What happens on World Refugee Day?

Each year, World Refugee Day is marked by a variety of events in many countries around the globe in support of refugees. These activities are led by or involve refugees themselves, government officials, host communities, companies, celebrities, school children and the general public, among others. 

UNHCR notes that Germany is the country that hosts the most refugees (1.2 million -- with over two-thirds being from Iraq, Afghanistan and Syria).  And the agency Tweets:

The COVID-19 pandemic brought the world to a standstill. But wars didn’t stop. A record number of people were forced to flee their homes by the end of 2020. We need peace now more than ever.

The pandemic continues but, note, the lockdown did not result in a decrease in the number of refugees for 2020.   In fact, the numbers increased with an estimated 82/4 million worldwide being refugees.  The Kurdistan  Region of Iraq hosts a large number of refugees.  NRT Tweets:

Kurdistan Region hosts 928,674 refugees and IDPs: JCC Erbil and Duhok each host about 40% of total, Sulaimani 19% #NRTnews #Iraq #TwitterKurds #IDPs #Refugees

UNHCR issued the following:

United States. Afghan refugee design World Refugee Day logo

Hangama Amiri, an Afghan-Canadian artist and former refugee is the designer of the 2021 World Refugee Day Twitter emoji.   © UNHCR/Ashley Le

NEW YORK – UNHCR, the UN Refugee Agency, and Twitter have teamed up with a refugee to design an emoji honouring the millions of people forced to flee war and persecution.

UNHCR and Twitter commissioned Afghan-Canadian artist Hangama Amiri to create the emoji for World Refugee Day, celebrated each year on 20 June. It is the first time the emoji has been designed by a refugee. The design features a blue heart cupped between two hands to symbolize protection and solidarity. It goes live today and will be activated on any tweet that uses the hashtags #WorldRefugeeDay, #WithRefugees and #RefugeeDay, in any of 12 languages, through 23 June.

“Twitter is pleased to continue our partnership with UNHCR with the creation of this emoji honouring those who are forced to flee war and persecution,” said Twitter’s Director of Public Policy, Government and Philanthropy for Middle East and North Africa, George Salama. “We are especially proud that this year for the first time, the emoji has been designed by a refugee, Afghan-Canadian artist Hangama Amiri. We hope that Hangama’s story will inspire others and the emoji will help to raise awareness and demonstrate solidarity with the refugee community worldwide.”

Hangama Amiri was born in a refugee camp in Pakistan and displaced multiple times as a child due to the conflict raging in her native Afghanistan. As a young refugee, Amiri said drawing helped her feel safe and make sense of things around her. 

While living in Tajikistan, she received a scholarship after winning an art competition held by UNHCR. In 2005, she and her family were resettled in Nova Scotia, Canada. She recently completed a graduate degree at the Yale School of Art in the United States. Her colourful textile work explores issues related to feminism, geopolitics and memory and has been exhibited across Europe, Canada and the United States.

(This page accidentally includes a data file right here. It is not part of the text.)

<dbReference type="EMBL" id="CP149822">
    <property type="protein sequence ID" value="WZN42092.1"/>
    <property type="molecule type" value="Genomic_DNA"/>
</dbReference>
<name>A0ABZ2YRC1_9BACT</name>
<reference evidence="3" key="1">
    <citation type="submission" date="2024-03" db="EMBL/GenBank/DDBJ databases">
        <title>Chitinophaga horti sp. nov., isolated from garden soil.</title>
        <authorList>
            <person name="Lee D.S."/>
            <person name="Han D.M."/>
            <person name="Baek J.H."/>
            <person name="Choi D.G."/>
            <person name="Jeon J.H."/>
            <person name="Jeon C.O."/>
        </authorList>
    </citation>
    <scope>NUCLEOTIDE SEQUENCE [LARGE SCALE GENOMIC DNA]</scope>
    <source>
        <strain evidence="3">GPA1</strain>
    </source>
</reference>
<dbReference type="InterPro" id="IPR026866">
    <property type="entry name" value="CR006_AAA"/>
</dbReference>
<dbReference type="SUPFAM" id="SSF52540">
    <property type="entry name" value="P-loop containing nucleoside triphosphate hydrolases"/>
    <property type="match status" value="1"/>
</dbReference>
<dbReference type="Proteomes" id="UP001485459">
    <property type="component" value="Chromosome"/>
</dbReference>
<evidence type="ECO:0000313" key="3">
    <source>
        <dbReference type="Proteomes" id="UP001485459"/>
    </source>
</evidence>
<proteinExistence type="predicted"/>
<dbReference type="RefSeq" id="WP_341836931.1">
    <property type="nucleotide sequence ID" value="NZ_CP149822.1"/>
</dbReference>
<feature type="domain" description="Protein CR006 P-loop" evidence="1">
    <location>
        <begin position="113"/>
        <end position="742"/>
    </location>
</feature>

“I decided to come up with an idea around hope, togetherness and love,” Amiri said. “As a refugee, the love around me was the only thing I held on to.” She created a tangible version of the digital emoji by sewing together scraps of colourful fabric, a technique she uses frequently in her artwork. 

More than 80 million people around the world have been forced to flee their homes, seeking refuge within their own country or across borders. 

The United Nations designated 20 June as World Refugee Day 20 years ago to mark the 50th anniversary of the 1951 Convention on the Status of Refugees. Twitter has worked with UNHCR for several years to raise awareness of the rights, needs and hopes of forcibly displaced people.

This World Refugee Day, UNHCR calls for the greater inclusion of refugees in our communities, and especially access to health care, education and sport.  

“The shared experience of COVID-19 has taught us that we are stronger when we work together,” said Gisella Lomax, Head of Social Media at UNHCR. “This year’s World Refugee Day emoji is about togetherness and love, and we encourage Twitter users to share it as a sign of solidarity for all people forced from home.”

Throughout the pandemic, social media has been a lifeline to many for vital health information, for news, for interactions with friends and family and more. It has also been important to organisations like UNHCR, where social media - and especially Twitter - is a central part of our communications and external outreach, enabling us to inform, inspire and mobilise action. UNHCR is grateful to Twitter for their long-standing partnership and support for our work and the refugee cause.

Abdallah al-Obaid shares his story at UNHCR:

Stay away from the windows!” my first grade teacher shouted as the school shook from an explosion. The windows shattered into a million crystal shards. I was the target.

Through the suffocating smoke, I crawled outside the burning classroom lightheaded. I held onto my teacher, afraid of being left behind, afraid of inhaling the smoke or the smoke inhaling me. I saw flames outside the window and shards of glass over my friends’ bodies. I never saw them again.